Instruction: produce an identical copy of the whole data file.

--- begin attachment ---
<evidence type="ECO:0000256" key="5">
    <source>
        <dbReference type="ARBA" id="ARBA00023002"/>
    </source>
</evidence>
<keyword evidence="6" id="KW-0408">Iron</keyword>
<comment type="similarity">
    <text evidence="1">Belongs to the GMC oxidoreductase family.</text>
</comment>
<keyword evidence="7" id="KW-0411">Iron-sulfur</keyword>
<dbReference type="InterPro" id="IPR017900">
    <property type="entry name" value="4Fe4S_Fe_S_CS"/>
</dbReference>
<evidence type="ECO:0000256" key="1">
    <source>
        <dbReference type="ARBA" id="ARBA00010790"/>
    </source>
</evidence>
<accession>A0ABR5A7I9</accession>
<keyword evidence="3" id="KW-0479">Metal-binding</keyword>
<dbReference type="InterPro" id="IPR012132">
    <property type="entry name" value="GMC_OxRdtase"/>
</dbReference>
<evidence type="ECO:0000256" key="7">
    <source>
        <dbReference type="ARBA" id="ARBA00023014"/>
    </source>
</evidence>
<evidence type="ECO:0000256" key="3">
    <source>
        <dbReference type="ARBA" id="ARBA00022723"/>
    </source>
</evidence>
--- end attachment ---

<evidence type="ECO:0000256" key="5">
    <source>
        <dbReference type="ARBA" id="ARBA00023002"/>
    </source>
</evidence>
<keyword evidence="6" id="KW-0408">Iron</keyword>
<comment type="similarity">
    <text evidence="1">Belongs to the GMC oxidoreductase family.</text>
</comment>
<keyword evidence="7" id="KW-0411">Iron-sulfur</keyword>
<dbReference type="InterPro" id="IPR017900">
    <property type="entry name" value="4Fe4S_Fe_S_CS"/>
</dbReference>
<evidence type="ECO:0000256" key="1">
    <source>
        <dbReference type="ARBA" id="ARBA00010790"/>
    </source>
</evidence>
<accession>A0ABR5A7I9</accession>
<keyword evidence="3" id="KW-0479">Metal-binding</keyword>
<dbReference type="InterPro" id="IPR012132">
    <property type="entry name" value="GMC_OxRdtase"/>
</dbReference>
<evidence type="ECO:0000256" key="7">
    <source>
        <dbReference type="ARBA" id="ARBA00023014"/>
    </source>
</evidence>
<evidence type="ECO:0000256" key="3">
    <source>
        <dbReference type="ARBA" id="ARBA00022723"/>
    </source>
</evidence>